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Is Domestic Violence a Felony in New Jersey?

Domestic violence is an issue taken seriously across all of America. Domestic violence may be considered a misdemeanor or a felony depending on the circumstances of the particular case. People who commit domestic violence will be prosecuted and receive a slew of punishments. The severity of the penalties and charges will vary depending on the specifics of the situation.

If you require legal assistance relating to domestic violence, contact a Bergen County criminal defense attorney.

What is Domestic Violence?

Domestic violence can relate to any form of violence occurring between two people in a close or intimate relationship, including a partner, relative, or roommate. Specifically, domestic violence is considered between people who are married, were married, are living together, used to live together, have dated, or have a child together. In New Jersey, domestic violence can be considered any form of:

  • Physical violence
  • Emotional abuse
  • Verbal abuse
  • Sexual violence
  • Financial abuse
  • Harassment

Actions that are considered domestic violence include:

  • Assault
  • Kidnapping
  • Threatening
  • Sexual assault
  • Coercion
  • Robbery
  • Burglary
  • Lewdness
  • Harassment
  • Stalking
  • Homicide

Most of these are already crimes on their own, but when the crime is committed by someone with an intimate relationship as described above, it is considered domestic violence.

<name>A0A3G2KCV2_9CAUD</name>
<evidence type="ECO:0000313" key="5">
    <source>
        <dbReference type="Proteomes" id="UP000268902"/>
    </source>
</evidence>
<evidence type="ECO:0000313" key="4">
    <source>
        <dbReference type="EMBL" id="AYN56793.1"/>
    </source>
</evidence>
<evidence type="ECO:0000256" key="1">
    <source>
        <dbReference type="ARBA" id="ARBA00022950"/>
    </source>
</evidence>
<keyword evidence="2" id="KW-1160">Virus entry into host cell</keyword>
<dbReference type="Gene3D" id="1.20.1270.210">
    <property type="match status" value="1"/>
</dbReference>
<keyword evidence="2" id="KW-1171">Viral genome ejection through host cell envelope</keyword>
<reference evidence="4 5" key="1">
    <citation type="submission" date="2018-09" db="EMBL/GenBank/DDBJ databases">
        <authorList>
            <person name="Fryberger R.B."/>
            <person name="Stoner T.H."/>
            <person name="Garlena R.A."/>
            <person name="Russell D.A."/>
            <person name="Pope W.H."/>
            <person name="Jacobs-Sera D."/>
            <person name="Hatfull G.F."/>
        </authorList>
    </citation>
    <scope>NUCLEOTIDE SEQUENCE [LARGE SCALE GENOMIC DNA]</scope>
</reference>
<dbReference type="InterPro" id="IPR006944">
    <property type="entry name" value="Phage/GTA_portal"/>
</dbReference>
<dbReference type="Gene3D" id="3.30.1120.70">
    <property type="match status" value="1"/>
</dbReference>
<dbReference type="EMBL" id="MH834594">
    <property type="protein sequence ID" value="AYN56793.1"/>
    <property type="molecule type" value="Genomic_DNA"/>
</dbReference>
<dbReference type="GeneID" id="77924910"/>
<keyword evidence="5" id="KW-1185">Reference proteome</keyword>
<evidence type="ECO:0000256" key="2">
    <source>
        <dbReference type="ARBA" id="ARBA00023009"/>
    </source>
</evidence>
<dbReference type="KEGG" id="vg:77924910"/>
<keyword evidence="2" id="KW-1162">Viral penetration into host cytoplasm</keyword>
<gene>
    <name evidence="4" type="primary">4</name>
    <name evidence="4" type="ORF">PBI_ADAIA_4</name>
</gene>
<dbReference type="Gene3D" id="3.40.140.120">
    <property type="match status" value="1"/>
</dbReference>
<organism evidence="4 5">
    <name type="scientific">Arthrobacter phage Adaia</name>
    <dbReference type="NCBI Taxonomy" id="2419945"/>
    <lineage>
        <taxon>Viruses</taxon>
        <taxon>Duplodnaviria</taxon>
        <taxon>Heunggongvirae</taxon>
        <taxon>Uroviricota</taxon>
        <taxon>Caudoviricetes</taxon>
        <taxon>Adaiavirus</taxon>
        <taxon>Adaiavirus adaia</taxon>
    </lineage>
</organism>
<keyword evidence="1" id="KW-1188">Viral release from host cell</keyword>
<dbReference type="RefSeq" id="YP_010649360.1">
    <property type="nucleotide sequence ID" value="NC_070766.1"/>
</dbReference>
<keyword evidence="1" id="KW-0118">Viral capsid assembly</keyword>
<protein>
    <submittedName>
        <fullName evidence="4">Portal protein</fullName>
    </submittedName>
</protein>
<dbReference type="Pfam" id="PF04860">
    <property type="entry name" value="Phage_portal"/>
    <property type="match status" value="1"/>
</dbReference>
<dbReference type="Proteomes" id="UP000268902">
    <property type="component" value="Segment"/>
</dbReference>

What Are the Penalties for a Domestic Violence Felony?

As stated, domestic violence charges may be a misdemeanor (also known as a disorderly persons offense in NJ) or a felony (also known as an indictable offense in NJ).

To be considered a misdemeanor, the domestic violence will probably be a charge of assault, stalking, or harassment. Misdemeanor penalties include:

  • Probation
  • Mandatory anger management classes
  • Fines ranging from $50 to $500
  • Jail time of up to 6 months

Felony penalties could be aggravated assault, sexual assault, or use of a deadly weapon. Penalties for a felony offense include fines and jail time that vary depending on the degree of the offense.

  • Fourth-degree felonies will result in up to 18 months in jail
  • Third-degree felonies will result in 3 to 5 years in jail
  • Second-degree felonies will result in 5 to 10 years in jail
  • First-degree felonies will result in up to 20 years in jail

Receiving a domestic violence conviction will result in a criminal record that can stay with you for the remainder of your life. Criminal records can negatively affect your ability to gain employment, rent a house or apartment, maintain the legal right to see your children, and more.

What About Restraining Orders?

After a domestic violence charge has been filed, a judge will probably declare a no-contact order. This is intended to prevent the defendant from communicating in any way with the victim, whether it be face-to-face, text messaging, calling, emailing, etc.

A victim may request a restraining order for their own safety so the defendant will not legally be allowed within a certain distance of the victim. It will probably be a temporary restraining order until the hearing takes place.

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